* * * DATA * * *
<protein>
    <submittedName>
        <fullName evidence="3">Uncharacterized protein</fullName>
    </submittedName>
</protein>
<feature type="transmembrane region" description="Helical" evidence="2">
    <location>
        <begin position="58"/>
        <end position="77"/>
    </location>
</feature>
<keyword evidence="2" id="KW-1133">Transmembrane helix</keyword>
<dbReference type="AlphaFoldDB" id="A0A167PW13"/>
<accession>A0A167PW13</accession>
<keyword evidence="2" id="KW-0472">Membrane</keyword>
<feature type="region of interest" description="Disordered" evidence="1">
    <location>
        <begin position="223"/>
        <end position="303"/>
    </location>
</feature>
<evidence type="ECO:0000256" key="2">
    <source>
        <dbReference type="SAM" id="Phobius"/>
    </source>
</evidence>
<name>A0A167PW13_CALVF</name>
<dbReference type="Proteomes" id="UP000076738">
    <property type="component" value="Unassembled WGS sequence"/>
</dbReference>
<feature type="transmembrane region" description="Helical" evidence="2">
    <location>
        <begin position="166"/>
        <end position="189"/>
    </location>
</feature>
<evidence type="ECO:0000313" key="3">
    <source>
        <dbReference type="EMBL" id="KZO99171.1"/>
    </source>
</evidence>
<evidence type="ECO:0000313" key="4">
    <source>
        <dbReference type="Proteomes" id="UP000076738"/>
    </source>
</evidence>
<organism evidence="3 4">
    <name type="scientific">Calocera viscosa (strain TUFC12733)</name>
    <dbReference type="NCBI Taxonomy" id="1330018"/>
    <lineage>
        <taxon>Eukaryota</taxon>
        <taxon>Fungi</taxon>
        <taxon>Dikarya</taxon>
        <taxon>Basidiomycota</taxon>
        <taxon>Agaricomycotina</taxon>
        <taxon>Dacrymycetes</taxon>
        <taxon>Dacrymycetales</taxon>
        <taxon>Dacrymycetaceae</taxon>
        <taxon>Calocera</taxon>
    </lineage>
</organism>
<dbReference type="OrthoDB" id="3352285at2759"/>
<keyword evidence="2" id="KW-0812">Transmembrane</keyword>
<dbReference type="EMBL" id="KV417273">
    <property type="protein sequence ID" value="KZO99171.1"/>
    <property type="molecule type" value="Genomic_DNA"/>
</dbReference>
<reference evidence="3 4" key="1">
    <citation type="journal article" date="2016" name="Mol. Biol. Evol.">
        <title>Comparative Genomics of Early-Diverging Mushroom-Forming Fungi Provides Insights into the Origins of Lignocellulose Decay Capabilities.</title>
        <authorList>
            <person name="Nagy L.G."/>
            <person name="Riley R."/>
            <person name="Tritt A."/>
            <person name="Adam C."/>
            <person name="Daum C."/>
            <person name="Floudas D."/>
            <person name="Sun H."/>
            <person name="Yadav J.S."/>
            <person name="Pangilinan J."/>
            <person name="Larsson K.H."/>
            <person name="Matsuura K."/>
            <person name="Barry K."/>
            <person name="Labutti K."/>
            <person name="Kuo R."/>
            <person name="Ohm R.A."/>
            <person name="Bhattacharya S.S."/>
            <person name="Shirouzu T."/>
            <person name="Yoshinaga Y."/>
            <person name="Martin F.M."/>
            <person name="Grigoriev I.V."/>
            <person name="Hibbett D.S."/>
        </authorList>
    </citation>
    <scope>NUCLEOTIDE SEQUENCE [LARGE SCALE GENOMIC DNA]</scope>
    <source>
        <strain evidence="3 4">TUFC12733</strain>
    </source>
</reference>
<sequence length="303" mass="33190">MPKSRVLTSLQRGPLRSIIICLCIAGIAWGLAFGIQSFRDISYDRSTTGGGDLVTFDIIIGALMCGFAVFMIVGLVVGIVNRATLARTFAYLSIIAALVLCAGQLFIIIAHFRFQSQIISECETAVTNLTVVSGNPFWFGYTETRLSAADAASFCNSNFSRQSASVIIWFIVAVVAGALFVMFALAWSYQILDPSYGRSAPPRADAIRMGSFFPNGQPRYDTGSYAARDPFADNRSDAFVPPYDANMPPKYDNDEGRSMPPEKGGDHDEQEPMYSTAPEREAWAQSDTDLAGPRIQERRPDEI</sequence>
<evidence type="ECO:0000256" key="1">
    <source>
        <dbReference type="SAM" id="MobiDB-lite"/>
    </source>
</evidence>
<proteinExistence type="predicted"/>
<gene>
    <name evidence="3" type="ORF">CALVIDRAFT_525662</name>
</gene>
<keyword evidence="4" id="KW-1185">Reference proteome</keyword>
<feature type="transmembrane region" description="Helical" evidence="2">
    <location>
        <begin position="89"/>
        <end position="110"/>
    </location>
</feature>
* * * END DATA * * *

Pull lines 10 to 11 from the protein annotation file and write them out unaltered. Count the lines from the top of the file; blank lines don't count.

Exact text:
    </location>
</feature>